Dorothy and Worth are not feeling well today, both down with the kind of passing tummy ailments that seem to accompany childhood. Thankfully neither child tends to get too pathetic; instead they seem rather glad to be allowed the rare chance to zone out in front of some DVD entertainment on our dusty television while Mama washes icky sheets and, in this case, blogs. Even though the stomach bug has hit all members of our family on a semi-regular basis since our little germ-magnet Dorothy was born, the first symptoms still seem to find us scurrying to collect the supplies we need to recover appropriately. Of course every family has it’s own version of comfort or soothing foods when they are sick, but we gravitate towards the old school Gatorade, chicken soup, soda crackers and those preternaturally bright popsicles that come as liquid in plastic sleeves. Last winter it occurred to me that it might be handy to actually just keep all those items on hand so that when one of us gets sick we can skip the harried trip to Kroger. The problem was that such infrequently-used items kept getting shoved to the deep, dark recesses of the pantry where no one can find them, especially if Mama is the one sick and the person looking for the Gatorade is biologically incapable of moving other food items to see if it might be behind them. So after my last bought with the stomach flu, when I suffered through a recovery without the comfort of technicolor popsicles, only to find them the next day right where I had said they were, I got the idea for our Get Well Kit. The kit is just an old kitty litter bucket which I scrubbed clean, decorated, and stocked with our sick foods of choice. I closed it up and placed it in an obvious (I hope!) place, and then today when I needed bland, salty noodles for my ailing angels I knew right where to look. Now they’ll go on our regular grocery list and the bucket will be replenished with no extra gas money involved.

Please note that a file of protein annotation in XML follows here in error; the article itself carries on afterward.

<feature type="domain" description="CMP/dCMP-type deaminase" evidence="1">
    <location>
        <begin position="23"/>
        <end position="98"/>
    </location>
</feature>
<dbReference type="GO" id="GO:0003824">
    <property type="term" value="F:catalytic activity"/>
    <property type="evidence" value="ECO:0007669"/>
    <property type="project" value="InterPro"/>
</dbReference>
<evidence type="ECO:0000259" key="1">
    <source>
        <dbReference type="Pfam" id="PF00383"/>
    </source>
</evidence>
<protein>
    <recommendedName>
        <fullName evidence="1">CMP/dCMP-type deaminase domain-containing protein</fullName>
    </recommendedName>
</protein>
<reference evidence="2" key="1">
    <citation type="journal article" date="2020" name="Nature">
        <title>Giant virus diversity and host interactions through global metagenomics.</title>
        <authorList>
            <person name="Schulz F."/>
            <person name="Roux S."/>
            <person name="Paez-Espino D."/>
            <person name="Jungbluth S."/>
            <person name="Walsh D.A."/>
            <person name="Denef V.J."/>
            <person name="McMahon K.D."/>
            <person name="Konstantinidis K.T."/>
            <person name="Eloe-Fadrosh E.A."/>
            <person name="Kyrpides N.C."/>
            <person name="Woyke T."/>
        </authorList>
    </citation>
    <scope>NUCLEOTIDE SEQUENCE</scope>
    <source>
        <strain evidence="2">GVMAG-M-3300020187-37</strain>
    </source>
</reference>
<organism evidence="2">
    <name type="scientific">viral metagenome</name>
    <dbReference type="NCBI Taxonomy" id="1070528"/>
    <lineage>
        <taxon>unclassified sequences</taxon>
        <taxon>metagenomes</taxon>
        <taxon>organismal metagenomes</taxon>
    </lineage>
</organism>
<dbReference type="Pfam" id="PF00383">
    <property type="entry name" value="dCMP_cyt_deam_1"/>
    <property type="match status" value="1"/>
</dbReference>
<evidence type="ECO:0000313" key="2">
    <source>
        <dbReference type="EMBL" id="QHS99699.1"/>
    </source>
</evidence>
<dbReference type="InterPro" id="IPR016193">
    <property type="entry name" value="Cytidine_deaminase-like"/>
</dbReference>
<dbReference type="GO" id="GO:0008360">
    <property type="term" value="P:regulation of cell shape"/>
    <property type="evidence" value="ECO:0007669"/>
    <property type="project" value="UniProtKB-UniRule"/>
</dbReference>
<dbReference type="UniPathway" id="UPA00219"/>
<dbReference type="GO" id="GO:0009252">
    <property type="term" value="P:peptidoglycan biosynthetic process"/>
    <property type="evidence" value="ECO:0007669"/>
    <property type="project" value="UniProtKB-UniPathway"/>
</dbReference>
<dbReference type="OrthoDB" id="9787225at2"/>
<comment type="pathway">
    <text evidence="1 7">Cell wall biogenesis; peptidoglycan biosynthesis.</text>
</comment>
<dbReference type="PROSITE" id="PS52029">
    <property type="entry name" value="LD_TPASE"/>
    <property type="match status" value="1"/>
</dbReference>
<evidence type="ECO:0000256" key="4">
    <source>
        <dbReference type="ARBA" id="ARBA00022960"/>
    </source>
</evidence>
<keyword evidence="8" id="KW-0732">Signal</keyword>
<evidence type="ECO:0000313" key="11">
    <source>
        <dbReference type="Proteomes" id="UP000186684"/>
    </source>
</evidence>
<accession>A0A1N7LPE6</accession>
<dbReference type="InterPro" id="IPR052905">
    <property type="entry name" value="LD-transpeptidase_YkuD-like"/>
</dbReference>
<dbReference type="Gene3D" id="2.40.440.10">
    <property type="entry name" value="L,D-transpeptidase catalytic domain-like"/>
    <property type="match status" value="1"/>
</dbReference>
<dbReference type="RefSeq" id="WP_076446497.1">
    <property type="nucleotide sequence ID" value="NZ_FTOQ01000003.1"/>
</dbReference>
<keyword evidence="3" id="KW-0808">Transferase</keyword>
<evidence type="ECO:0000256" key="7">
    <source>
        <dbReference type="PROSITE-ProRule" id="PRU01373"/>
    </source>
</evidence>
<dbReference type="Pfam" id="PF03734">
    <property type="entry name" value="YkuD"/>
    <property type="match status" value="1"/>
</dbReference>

I was having some trouble with my old china cabinet. I don’t think I’ve ever posted a photo specifically of it, but I’m sure it’s appeared incidentally in other photos, like here. It was a very pretty, traditional, glass-doored and glass-shelved oak cabinet. I lucked into it by deserving some good karma after my arm was broken when Dorothy was a baby–a friend who was downsizing gave it to me and my brother delivered it to me in his truck. I stuck in my dishes with my one good arm loved the thing to death in our old house. In this house it never looked quite right. The very small dining room needed an anchor point, and so much furniture of the same color all crammed in just didn’t work. I’d have probably kept it anyway just because I was fond of it, if it hadn’t been for the unnerving combination of teetering glass shelves + all the dishes we got for our wedding + my son zooming through the house in a plasma car. It was an accident waiting to happen. New furniture wasn’t in my budget, however, and buying something to hold dishes on Craig’s List would require the use of a bigger vehicle than I possess. Then I saw a photo on Pinterest one day of a painted hutch with open shelving, where the owner’s white dishes stood out beautifully and didn’t appear to be on the verge of plasma car disaster. I found a similar hutch on Craig’s List at a secondhand furniture store not far from my house. I printed out a photo of my china cabinet and decided it couldn’t hurt to ask the owner for a trade. I was a little surprised when the owner accepted at once! My china cabinet good karma continued. Since my cabinet was worth more than the outdated (but very sturdy–I checked) hutch in her store she was happily willing to send a truck to pick mine up and deliver hers. We’d exchange no money. Perfect!
I had the men stick my new/old hutch in my garage for its transformation. The top, above, had two glass doors. I took one to a glass place to price replacing them with clear glass, because just a wee bit of glass up so high didn’t feel too dangerous, but the price was high so I decided to wait on them.
The bottom was a little beat up but sturdy and very roomy, to accommodate lots of extra dishes (I’m a dish hoarder; I’ve disclosed this before) and linens.
I spent a very pleasant afternoon in the garage with the radio and my electric sander. I knocked off the decorative railing on the middle shelf (kapow!) and decided as the paint went on that I actually really liked the look of the thing without the doors. I used a satin finish black paint and all new black hardware.
I’m really pleased with how this turned out. My white dishes look awesome against the black, and I can access them more easily as well as change out a few accent pieces seasonally. (My Louisville Stoneware out now is in honor of the local upcoming “holiday” of Kentucky Derby Day.) Although this hutch may not have the trade value of the cabinet I had before it is infinitely more valuable to me to have a piece of furniture that can withstand a plasma car crash without reducing my dish collection to dust, and I really like the way having something big and black in the room helped it look better overall. The room even seems bigger now without so many brown things in it. This could be dangerously habit-forming, though. I can totally see how furniture barter could become a slippery slope! Good thing the kids cannot be offered in trade…